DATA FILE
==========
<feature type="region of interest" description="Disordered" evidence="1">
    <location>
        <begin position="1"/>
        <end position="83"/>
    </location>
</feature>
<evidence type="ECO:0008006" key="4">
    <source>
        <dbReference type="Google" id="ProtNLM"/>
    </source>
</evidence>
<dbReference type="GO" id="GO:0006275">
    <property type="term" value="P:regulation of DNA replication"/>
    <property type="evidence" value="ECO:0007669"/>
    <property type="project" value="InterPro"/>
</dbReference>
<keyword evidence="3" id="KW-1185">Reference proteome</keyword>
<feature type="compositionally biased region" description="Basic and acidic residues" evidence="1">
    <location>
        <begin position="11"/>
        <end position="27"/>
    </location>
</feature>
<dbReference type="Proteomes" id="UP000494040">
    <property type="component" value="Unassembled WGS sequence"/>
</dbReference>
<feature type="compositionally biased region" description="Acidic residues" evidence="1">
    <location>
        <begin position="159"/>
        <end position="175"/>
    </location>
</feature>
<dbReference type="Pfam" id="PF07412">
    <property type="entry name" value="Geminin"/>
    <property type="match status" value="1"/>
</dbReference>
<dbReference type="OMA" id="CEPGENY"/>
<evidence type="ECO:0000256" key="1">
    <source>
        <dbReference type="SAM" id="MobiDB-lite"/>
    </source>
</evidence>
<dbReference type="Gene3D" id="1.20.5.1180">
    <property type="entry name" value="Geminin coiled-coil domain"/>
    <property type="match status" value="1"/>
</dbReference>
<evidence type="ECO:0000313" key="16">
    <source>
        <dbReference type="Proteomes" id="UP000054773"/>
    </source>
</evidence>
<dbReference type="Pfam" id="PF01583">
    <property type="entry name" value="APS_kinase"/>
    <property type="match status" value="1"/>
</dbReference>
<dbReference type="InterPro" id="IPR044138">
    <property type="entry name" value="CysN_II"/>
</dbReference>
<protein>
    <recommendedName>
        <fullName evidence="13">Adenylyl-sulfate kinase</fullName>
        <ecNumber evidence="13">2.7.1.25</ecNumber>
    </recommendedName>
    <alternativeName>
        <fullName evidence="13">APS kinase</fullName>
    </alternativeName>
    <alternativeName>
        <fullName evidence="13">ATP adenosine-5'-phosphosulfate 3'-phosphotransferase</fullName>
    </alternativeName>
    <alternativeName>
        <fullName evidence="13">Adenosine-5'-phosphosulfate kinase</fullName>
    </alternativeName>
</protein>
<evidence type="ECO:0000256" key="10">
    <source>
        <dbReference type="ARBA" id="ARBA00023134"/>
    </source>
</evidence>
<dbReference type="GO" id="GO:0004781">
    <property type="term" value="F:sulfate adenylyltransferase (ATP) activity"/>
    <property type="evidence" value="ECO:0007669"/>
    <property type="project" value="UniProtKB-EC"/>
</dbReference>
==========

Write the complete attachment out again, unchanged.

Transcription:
<feature type="region of interest" description="Disordered" evidence="1">
    <location>
        <begin position="1"/>
        <end position="83"/>
    </location>
</feature>
<evidence type="ECO:0008006" key="4">
    <source>
        <dbReference type="Google" id="ProtNLM"/>
    </source>
</evidence>
<dbReference type="GO" id="GO:0006275">
    <property type="term" value="P:regulation of DNA replication"/>
    <property type="evidence" value="ECO:0007669"/>
    <property type="project" value="InterPro"/>
</dbReference>
<keyword evidence="3" id="KW-1185">Reference proteome</keyword>
<feature type="compositionally biased region" description="Basic and acidic residues" evidence="1">
    <location>
        <begin position="11"/>
        <end position="27"/>
    </location>
</feature>
<dbReference type="Proteomes" id="UP000494040">
    <property type="component" value="Unassembled WGS sequence"/>
</dbReference>
<feature type="compositionally biased region" description="Acidic residues" evidence="1">
    <location>
        <begin position="159"/>
        <end position="175"/>
    </location>
</feature>
<dbReference type="Pfam" id="PF07412">
    <property type="entry name" value="Geminin"/>
    <property type="match status" value="1"/>
</dbReference>
<dbReference type="OMA" id="CEPGENY"/>
<evidence type="ECO:0000256" key="1">
    <source>
        <dbReference type="SAM" id="MobiDB-lite"/>
    </source>
</evidence>
<dbReference type="Gene3D" id="1.20.5.1180">
    <property type="entry name" value="Geminin coiled-coil domain"/>
    <property type="match status" value="1"/>
</dbReference>
<evidence type="ECO:0000313" key="16">
    <source>
        <dbReference type="Proteomes" id="UP000054773"/>
    </source>
</evidence>
<dbReference type="Pfam" id="PF01583">
    <property type="entry name" value="APS_kinase"/>
    <property type="match status" value="1"/>
</dbReference>
<dbReference type="InterPro" id="IPR044138">
    <property type="entry name" value="CysN_II"/>
</dbReference>
<protein>
    <recommendedName>
        <fullName evidence="13">Adenylyl-sulfate kinase</fullName>
        <ecNumber evidence="13">2.7.1.25</ecNumber>
    </recommendedName>
    <alternativeName>
        <fullName evidence="13">APS kinase</fullName>
    </alternativeName>
    <alternativeName>
        <fullName evidence="13">ATP adenosine-5'-phosphosulfate 3'-phosphotransferase</fullName>
    </alternativeName>
    <alternativeName>
        <fullName evidence="13">Adenosine-5'-phosphosulfate kinase</fullName>
    </alternativeName>
</protein>
<evidence type="ECO:0000256" key="10">
    <source>
        <dbReference type="ARBA" id="ARBA00023134"/>
    </source>
</evidence>
<dbReference type="GO" id="GO:0004781">
    <property type="term" value="F:sulfate adenylyltransferase (ATP) activity"/>
    <property type="evidence" value="ECO:0007669"/>
    <property type="project" value="UniProtKB-EC"/>
</dbReference>